KEY MARKET INDICATORS as of July 10, 2017
June Jobs Report
The job market rebounded in June and job growth for the previous two months were revised higher. Employers added 222,000 jobs over the month. The unemployment rate rose slightly to 4.4% as more potential workers entered the labor force. The one disappointment is that wage growth remained stuck at just 2.5% despite the economy being at full employment.
Among major industries, leisure and hospitality, education and health, and professional business services had a good month, adding a combined 151,000 jobs in June. Hiring in construction added 16,000 jobs, with housing-related construction adding 6,000 jobs. Construction, along with professional business services are two of the fastest-growing industries in the economies in the past 12 months – growing by over 3% while the entire U.S. economy added 1.6% jobs. Manufacturing employment was flat. With auto sales posting year-over-year declines, employment in the motor vehicle and parts manufacturing has posted three months of decline and may prove a source of weakness. Employment in natural resources and mining is one bright spot in the labor market. Since May 2016, the number of active rotary rigs has rebounded 133%, and employment in mining is up 9% since October.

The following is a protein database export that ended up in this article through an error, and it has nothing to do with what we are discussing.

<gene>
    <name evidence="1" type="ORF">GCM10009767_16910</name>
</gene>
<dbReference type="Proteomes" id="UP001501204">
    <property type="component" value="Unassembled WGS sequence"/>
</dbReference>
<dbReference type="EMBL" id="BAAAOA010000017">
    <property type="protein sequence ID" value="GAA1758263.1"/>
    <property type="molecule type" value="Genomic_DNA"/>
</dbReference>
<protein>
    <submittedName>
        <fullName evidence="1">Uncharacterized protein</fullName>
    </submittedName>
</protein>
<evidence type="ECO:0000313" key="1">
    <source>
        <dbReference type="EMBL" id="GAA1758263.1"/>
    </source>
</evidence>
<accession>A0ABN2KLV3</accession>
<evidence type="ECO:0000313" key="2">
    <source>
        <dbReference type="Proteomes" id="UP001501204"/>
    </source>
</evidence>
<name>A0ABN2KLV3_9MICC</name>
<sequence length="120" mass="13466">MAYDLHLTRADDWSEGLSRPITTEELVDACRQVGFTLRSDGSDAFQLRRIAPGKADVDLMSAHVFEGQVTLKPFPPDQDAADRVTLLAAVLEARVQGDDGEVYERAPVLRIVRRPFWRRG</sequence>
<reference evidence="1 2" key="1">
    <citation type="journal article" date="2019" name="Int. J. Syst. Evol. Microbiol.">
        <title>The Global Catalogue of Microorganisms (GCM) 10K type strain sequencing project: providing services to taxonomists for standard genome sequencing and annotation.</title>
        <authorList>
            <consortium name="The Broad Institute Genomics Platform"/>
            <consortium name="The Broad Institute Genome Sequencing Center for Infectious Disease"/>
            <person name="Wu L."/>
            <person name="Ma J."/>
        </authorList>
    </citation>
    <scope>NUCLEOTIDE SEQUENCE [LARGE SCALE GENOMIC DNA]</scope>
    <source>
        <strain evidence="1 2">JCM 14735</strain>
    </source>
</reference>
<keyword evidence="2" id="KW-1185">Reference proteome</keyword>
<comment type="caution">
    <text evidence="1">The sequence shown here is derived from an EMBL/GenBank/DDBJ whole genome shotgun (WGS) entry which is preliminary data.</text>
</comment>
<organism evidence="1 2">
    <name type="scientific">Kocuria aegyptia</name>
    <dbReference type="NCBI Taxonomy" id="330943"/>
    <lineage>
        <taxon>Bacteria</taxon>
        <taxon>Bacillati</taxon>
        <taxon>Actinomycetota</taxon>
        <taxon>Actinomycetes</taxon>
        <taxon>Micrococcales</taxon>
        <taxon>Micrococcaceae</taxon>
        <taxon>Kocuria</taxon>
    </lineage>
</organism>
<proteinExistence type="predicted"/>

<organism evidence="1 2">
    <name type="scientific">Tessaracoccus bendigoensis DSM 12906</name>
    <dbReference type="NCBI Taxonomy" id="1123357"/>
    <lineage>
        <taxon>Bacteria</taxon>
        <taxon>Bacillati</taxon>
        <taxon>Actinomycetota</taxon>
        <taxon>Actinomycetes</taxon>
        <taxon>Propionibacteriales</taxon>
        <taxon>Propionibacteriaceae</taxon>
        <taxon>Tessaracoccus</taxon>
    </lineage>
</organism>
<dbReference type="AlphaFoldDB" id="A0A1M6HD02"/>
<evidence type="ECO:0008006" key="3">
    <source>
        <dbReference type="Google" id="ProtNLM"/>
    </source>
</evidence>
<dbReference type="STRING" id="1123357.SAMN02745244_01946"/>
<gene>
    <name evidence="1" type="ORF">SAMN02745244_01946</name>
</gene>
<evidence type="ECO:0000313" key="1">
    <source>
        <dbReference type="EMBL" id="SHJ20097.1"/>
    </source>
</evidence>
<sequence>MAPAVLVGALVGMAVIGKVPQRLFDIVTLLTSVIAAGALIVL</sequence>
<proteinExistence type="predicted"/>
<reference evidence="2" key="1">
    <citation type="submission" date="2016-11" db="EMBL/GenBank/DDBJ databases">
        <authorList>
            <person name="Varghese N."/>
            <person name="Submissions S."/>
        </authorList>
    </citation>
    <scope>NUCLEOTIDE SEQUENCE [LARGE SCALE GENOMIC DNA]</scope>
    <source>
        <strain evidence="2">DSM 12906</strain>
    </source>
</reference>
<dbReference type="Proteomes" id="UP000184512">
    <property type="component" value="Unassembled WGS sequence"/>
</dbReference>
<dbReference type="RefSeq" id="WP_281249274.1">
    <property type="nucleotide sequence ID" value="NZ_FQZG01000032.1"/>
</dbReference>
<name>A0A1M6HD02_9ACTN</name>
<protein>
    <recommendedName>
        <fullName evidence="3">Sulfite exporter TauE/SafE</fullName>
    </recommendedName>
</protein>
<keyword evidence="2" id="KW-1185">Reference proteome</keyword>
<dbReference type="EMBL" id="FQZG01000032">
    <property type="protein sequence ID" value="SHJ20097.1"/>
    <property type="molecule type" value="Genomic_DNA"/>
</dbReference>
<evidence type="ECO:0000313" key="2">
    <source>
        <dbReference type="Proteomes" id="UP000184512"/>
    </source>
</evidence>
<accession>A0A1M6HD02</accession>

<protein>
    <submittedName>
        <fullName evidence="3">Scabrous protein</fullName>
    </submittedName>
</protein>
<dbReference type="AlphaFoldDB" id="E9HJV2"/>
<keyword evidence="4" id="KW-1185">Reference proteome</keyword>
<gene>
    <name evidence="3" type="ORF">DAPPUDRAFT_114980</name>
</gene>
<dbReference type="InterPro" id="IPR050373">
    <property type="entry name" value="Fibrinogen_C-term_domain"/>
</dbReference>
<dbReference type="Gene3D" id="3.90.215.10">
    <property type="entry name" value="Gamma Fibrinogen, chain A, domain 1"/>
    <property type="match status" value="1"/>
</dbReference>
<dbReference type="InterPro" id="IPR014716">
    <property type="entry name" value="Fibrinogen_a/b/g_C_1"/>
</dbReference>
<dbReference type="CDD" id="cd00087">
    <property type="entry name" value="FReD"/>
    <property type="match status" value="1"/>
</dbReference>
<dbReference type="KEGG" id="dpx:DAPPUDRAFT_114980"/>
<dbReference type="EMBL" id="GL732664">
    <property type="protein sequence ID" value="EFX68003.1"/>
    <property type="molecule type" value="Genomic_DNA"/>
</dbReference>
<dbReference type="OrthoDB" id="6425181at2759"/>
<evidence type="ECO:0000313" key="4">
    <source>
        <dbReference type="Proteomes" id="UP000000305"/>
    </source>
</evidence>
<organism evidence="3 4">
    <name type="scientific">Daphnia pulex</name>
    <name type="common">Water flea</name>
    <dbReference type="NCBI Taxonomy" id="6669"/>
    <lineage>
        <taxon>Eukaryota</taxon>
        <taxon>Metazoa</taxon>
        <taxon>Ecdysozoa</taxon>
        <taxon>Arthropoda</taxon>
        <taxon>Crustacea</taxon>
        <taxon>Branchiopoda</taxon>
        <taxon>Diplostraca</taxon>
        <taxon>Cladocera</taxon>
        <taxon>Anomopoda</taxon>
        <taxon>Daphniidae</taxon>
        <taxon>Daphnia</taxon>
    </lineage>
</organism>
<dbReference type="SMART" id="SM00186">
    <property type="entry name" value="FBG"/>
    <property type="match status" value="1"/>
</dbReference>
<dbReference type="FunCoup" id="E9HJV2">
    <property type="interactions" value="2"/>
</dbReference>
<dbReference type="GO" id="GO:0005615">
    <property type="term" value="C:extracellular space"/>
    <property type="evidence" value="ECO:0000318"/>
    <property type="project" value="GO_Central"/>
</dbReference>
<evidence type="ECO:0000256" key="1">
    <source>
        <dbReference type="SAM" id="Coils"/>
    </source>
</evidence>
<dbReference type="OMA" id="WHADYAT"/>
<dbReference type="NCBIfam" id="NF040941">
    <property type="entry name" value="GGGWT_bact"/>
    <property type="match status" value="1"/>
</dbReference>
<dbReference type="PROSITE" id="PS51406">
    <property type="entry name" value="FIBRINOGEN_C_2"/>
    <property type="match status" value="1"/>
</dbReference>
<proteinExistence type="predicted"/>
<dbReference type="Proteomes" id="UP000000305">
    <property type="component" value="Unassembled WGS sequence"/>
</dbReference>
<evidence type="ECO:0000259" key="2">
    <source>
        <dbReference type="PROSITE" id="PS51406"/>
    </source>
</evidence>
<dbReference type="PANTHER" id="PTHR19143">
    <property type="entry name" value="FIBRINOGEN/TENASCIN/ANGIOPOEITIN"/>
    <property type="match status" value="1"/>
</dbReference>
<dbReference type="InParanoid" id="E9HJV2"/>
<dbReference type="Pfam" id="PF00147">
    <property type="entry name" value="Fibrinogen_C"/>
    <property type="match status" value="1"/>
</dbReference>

The job market continues to be very positive for potential first-time homebuyers. Unemployment rate for people in the primary homebuying age (25-34 and 35-44) fell to 3.9% in June, which is the lowest level since June 2007. It is also not far from the trough of 3.7% reached in the last economic cycle.
It is useful to look back at the first half of the year, which takes away the monthly volatility. The U.S. economy continued to add jobs at a brisk pace in the first-half. Despite already-low unemployment rate, job growth did not see a further slowdown from the 2016-level. As a result, the unemployment rate has come down from 4.7% at the end of 2016 to 4.4%. Tightening in the job market in the past few months has not resulted in faster wage growth, as average hourly earnings decelerated during the second quarter. The slowdown in wage growth will likely ease inflationary pressure, and that means there is no urgent need for the Fed to raise short-term interest rates.
* FHFA Purchase-Only Home Price Index